At its core, Bugsnax is all about catching them bugsnax. Early on, this is extremely easy, with a simple trap and a little bit of stealth often being enough. As you progress through the game, you’ll unlock new traps and mechanics that can be used to capture them. This is where the game begins to fall apart. As you unlock more mechanics and the methods become to capture bugsnax become more complex, tedium begins to set in. Waiting for something to complete a loop, ensuring your trap is placed perfectly and pulling multiple mechanics together at once (none of which are necessarily uber responsive) becomes an act of frustration. Keeping the mechanics at their simplest would have likely resulted in boredom, but the resulting mechanics are instead the weakest part of the game.

Split into different areas and biomes, Snaktooth island is a segmented enrichment filled with variety. At least, it’s mostly filled with variety. While each biome is technically different, they follow a layered model where each initial area then progresses into a second, slightly different and more complex area. These secondary biomes follow similar styles to the initial area, along with additional mechanics and props to the original, while remaining recognisable as a similar area. For example, the initial beach area progresses to a second beach that introduces more usable water and also a small cave system filled with lava. It’s technically different but is similar enough that it doesn’t feel as unique as I would have liked.

Similar things can be said for the bugsnax themselves. Early on there’s plenty of variety, but this variety reduces as you progress. This is mainly due to reused assets and models with different colourings or parts. The clearest offender of this is the Strabo varieties, which are simply different colours. There are still plenty of new Bugsnax added as well, but there isn’t the variety I’d hoped for.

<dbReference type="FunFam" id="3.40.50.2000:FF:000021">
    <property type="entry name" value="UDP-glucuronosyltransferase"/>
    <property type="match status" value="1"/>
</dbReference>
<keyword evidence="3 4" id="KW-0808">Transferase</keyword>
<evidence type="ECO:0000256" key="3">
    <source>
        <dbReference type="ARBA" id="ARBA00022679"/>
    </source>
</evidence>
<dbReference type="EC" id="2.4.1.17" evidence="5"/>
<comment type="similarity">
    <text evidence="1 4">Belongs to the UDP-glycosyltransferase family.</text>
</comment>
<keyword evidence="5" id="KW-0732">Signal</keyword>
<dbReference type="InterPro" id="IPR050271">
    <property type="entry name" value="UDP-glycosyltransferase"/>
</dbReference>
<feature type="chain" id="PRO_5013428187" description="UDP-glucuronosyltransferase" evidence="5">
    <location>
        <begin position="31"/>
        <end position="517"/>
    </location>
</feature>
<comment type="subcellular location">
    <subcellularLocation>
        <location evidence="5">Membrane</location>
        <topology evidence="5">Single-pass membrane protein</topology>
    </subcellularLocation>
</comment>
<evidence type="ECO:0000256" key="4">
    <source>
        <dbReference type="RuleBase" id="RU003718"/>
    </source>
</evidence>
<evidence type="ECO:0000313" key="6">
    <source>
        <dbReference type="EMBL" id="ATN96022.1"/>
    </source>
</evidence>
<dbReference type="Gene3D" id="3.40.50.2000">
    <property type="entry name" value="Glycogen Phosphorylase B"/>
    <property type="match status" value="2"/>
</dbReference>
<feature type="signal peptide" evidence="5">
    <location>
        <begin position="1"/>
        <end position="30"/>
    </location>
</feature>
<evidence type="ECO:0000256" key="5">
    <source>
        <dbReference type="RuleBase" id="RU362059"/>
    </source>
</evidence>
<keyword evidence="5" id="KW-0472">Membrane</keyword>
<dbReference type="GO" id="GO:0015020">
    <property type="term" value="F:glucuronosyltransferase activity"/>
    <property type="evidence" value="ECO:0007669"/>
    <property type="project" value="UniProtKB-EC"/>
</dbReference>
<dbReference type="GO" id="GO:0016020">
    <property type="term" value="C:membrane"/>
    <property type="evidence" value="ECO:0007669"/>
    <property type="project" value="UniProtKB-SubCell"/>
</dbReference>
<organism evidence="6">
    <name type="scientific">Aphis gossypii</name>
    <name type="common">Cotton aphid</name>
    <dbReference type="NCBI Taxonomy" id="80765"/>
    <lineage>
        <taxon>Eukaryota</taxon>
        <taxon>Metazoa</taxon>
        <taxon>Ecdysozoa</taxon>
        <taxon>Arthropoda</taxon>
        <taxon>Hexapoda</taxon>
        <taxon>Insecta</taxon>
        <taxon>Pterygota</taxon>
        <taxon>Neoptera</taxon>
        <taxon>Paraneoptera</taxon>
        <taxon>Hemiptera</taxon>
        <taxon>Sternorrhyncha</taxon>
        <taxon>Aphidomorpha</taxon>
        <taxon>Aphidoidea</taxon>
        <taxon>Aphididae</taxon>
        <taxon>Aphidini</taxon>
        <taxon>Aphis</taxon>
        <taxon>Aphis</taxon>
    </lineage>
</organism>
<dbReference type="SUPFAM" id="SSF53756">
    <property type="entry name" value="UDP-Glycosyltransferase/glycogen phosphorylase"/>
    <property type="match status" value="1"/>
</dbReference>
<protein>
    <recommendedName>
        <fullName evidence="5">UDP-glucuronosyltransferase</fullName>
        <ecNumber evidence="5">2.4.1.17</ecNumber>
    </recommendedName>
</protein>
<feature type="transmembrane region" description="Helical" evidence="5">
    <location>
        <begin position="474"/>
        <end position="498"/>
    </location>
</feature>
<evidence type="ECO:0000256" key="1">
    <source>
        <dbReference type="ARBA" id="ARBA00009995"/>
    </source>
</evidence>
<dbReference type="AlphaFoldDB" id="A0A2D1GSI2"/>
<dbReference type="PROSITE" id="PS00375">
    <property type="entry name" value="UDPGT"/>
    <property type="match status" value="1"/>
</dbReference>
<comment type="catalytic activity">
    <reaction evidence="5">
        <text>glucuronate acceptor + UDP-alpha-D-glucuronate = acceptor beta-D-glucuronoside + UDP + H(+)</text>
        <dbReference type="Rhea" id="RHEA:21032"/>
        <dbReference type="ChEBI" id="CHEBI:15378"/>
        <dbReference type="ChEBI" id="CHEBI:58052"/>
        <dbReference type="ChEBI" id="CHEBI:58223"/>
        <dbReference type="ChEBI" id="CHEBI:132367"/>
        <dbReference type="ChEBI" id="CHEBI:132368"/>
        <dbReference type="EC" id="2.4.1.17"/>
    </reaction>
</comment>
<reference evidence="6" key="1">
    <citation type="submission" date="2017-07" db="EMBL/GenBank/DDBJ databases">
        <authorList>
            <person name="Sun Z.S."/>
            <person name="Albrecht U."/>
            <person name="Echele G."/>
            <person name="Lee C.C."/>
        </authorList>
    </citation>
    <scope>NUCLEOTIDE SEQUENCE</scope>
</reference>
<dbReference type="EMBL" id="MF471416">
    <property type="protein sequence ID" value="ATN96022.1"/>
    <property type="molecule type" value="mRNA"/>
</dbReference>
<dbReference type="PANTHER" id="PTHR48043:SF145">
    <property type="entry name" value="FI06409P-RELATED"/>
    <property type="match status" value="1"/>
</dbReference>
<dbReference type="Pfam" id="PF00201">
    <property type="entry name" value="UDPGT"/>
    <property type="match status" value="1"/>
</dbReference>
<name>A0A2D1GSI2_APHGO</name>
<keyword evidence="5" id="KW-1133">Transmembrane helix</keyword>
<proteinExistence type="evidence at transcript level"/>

Throughout all of this, the game has a fantastic whimsy to its art style that I loved. While Bugsnax certainly isn’t taking advantage of the power of the PS5, the art style still transitions well to the system. That whimsy gradually makes way for horror as you create grotesque monstrosities out of the inhabitants of Snaxburg, with some Cronenbergian influence on show. Where Bugsnax does take advantage of the power of the PS5 is in its load times, which have reduced drastically compared to the PS4 version and take roughly 6-8 seconds between areas. Considering how often you need to move from area to area (read: way too often) this is a godsend.

Overall, Bugsnax on PS5 is an incredibly endearing and interesting game; just not for the reason I had expected. The gameplay and mechanics are interesting early but grow tedious towards the end but serve well enough as means to continue progressing through the excellent story. It might not be quite the monster catcher I expected, but Bugsnax is an amazing look at fragility and personal issues.

Bugsnax was reviewed on a PS5 with a review copy provided by the developer. The game is also available on PC and PS4. For more information, check the official website.

 


Andrew Cathie

 
Rocket Chainsaw's premier Fantasy-loving Editor. I basically play anything and everything that looks like it could be fun or interesting.